Development of a Methodology for Assessment of Crash Costs at Highway-Rail Grade Crossings in Nebraska
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Development of a Methodology for Assessment of Crash Costs at Highway-Rail Grade Crossings in Nebraska

  • Published Date:

    2012-05-01

  • Language:
    English
Filetype[PDF-2.08 MB]


Details:
  • Publication/ Report Number:
  • Resource Type:
  • Geographical Coverage:
  • Edition:
    Final report; Aug. 18, 2010-June 1, 2012.
  • NTL Classification:
    NTL-SAFETY AND SECURITY-Accidents ; NTL-SAFETY AND SECURITY-Highway Safety ; NTL-SAFETY AND SECURITY-Rail Safety ; NTL-RAIL TRANSPORTATION-Railroad Highway Grade Crossings ;
  • Abstract:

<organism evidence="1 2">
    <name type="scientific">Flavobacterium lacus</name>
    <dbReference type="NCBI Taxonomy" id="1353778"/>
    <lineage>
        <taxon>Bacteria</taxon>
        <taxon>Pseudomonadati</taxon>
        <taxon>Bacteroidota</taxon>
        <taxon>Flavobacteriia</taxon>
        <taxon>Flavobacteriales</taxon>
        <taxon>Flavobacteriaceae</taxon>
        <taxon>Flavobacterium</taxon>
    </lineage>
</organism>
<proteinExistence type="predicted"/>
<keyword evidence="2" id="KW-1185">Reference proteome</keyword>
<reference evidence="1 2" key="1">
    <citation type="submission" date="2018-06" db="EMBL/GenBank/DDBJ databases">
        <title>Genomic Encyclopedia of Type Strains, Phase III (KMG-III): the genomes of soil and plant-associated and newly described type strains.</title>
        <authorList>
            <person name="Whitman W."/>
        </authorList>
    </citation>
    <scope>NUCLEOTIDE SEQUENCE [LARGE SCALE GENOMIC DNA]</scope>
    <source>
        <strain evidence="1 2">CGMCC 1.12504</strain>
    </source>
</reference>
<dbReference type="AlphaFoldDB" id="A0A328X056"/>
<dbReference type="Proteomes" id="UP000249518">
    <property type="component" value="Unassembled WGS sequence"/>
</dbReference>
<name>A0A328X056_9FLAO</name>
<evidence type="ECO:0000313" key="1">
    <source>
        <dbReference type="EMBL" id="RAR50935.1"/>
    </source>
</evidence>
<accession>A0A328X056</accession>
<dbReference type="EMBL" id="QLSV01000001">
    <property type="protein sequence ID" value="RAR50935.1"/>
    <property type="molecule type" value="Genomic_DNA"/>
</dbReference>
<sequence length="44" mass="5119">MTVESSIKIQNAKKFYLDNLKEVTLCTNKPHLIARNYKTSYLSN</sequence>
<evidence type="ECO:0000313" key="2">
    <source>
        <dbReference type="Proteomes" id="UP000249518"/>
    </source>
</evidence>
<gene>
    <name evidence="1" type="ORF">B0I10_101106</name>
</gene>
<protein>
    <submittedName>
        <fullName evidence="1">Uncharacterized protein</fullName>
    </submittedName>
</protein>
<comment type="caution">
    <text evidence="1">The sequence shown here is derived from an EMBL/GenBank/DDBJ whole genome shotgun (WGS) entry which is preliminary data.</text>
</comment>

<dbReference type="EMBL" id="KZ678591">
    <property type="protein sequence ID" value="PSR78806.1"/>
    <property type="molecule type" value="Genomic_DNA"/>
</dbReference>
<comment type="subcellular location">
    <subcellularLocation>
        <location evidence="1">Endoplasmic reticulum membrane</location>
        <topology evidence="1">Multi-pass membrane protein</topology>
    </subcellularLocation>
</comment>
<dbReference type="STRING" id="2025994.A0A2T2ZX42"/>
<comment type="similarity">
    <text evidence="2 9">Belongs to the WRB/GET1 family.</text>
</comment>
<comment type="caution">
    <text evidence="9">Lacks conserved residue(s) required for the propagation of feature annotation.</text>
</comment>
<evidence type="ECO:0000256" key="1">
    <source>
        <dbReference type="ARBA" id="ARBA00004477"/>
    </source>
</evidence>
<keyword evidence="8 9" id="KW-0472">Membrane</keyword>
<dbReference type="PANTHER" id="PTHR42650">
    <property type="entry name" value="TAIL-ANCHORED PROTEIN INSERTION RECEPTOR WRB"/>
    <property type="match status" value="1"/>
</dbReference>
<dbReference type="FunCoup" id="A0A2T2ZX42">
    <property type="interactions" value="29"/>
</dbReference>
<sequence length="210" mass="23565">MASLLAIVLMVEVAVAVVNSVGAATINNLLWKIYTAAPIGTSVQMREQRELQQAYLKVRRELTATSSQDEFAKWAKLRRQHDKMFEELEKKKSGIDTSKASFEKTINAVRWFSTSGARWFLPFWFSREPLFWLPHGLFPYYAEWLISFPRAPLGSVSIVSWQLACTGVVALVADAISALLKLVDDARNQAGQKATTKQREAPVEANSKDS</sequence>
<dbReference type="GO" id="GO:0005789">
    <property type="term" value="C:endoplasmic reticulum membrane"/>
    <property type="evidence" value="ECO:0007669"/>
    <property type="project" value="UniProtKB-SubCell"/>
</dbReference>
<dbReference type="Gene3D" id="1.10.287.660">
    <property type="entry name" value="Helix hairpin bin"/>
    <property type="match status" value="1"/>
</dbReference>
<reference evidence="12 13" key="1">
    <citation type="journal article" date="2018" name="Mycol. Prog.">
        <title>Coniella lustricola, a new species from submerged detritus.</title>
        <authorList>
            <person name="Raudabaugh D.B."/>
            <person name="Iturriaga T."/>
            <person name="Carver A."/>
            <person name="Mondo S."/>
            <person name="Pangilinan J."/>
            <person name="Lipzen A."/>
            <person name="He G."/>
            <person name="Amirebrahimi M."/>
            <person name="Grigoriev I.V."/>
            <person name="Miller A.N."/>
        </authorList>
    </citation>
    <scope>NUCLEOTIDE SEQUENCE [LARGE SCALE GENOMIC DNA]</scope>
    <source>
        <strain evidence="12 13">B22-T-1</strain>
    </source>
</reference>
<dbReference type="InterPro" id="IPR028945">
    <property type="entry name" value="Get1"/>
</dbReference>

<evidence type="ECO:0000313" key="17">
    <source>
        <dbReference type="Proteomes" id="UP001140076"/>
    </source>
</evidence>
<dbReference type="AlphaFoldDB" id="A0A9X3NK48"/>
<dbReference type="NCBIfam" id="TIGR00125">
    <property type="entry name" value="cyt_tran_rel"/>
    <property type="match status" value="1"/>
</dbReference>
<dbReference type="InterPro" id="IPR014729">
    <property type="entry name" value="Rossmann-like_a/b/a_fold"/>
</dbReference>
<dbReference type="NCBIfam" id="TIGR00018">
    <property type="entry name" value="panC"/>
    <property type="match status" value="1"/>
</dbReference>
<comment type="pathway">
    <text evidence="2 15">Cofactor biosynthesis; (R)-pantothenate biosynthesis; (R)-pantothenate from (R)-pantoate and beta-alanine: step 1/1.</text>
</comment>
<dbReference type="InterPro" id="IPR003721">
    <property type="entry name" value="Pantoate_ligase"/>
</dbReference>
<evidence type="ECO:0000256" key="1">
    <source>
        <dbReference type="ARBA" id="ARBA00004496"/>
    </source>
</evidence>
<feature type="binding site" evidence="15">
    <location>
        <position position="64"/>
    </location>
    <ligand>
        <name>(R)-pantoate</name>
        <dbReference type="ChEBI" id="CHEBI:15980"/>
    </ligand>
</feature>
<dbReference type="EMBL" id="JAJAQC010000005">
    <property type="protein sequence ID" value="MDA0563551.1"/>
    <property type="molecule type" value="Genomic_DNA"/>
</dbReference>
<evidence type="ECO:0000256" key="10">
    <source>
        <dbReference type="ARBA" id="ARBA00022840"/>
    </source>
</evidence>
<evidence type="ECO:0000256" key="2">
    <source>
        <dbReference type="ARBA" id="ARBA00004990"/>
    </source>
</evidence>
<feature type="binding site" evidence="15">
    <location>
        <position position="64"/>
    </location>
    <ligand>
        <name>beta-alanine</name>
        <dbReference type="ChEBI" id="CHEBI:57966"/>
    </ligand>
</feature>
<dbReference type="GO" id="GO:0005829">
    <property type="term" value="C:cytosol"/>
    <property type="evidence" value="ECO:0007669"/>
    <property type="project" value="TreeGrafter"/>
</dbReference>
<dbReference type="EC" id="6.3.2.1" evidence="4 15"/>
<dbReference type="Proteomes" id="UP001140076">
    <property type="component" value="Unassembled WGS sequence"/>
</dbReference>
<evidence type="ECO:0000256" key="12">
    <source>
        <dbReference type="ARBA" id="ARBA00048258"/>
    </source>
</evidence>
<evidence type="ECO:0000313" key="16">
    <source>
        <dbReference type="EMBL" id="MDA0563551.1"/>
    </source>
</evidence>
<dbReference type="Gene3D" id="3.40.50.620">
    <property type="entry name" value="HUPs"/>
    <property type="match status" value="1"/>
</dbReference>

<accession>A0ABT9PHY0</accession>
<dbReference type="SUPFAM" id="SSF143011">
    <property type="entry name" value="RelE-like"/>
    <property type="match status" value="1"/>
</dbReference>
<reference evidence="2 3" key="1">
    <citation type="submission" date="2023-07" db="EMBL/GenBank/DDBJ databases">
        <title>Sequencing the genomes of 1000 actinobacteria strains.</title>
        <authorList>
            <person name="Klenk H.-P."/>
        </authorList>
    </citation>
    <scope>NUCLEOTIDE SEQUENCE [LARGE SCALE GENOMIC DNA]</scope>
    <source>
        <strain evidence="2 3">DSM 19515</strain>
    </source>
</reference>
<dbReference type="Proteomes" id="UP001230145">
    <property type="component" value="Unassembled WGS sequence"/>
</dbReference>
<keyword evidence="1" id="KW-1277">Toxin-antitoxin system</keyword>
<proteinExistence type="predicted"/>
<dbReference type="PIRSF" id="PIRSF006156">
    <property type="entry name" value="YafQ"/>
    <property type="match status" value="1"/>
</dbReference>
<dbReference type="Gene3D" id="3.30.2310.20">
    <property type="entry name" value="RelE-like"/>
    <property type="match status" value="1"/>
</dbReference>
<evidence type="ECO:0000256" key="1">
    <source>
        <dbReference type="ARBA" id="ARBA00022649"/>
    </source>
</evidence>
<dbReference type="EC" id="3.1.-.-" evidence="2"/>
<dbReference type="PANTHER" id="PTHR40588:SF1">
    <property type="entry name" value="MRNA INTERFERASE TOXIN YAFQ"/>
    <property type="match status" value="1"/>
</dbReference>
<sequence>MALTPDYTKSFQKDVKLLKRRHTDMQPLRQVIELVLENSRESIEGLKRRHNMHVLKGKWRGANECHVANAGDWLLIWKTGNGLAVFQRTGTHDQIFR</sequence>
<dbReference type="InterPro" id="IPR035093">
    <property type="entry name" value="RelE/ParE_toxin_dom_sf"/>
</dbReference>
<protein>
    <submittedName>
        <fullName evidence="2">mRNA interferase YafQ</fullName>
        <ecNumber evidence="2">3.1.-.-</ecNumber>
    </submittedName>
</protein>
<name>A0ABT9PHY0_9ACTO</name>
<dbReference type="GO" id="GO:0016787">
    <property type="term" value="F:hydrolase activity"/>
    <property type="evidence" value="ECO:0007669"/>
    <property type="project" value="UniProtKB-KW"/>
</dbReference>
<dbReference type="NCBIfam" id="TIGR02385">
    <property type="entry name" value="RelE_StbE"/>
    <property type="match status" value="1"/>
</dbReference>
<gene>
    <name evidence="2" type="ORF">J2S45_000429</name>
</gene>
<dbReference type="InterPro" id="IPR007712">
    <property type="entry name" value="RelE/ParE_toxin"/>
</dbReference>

An accurate measure of crash costs is required to support effective decision-making about transportation investments. In particular, underinvestment will occur if measurement fails to capture the full cost of crashes. Such mis-measurement and underinvestment may be occurring in the case of crashes at highway-rail grade crossings (HRGCs). HRGC crash costs can be substantial because of the severity of crashes. However, another important potential cost is the disruption to the transportation and logistics system. Existing methodologies capture the first set of costs but often fail to fully capture the second set. This research provides a standardized methodology for assessing the expected annual crash costs at HRGCs in Nebraska, and the potential benefits from removing and replacing HRGC sites, for example, with an overhead bridge. Avoided crash costs are the primary benefit of safety improvements but logistics costs savings also are identified. Throughout the report, we trace a scenario using traffic conditions at the mean at-grade highway-rail crossing crash. We find that the cost of a crash, if it did occur, would be $805,675. The lifetime benefit of removing an at-grade intersection and replacing it with an overhead bridge or an underpass would be $235,836 given the traffic conditions at the mean Nebraska HRGC crash site. Given the relatively low traffic volumes found in many parts of Nebraska, at the mean crash site the injuries and deaths associated with crashes are the primary cost, with logistics costs accounting for a small share of costs (though exceeding the share of operating costs for trucks and rail). Naturally, benefits would vary given different traffic condition, with benefits rising if the number of motor vehicles and trains using a highway-rail at grade crossing increases. More generally, in this project we developed a spreadsheet which can be used to calculate the economic costs of individual crashes based on the AADT and detour time on the impacted roadway and train traffic and length of delay on the railway. This spreadsheet is available for simulation purposes and can be paired with information on the likelihood of crashes to determine the benefits of improving the safety of at-grade rail-highway intersections.
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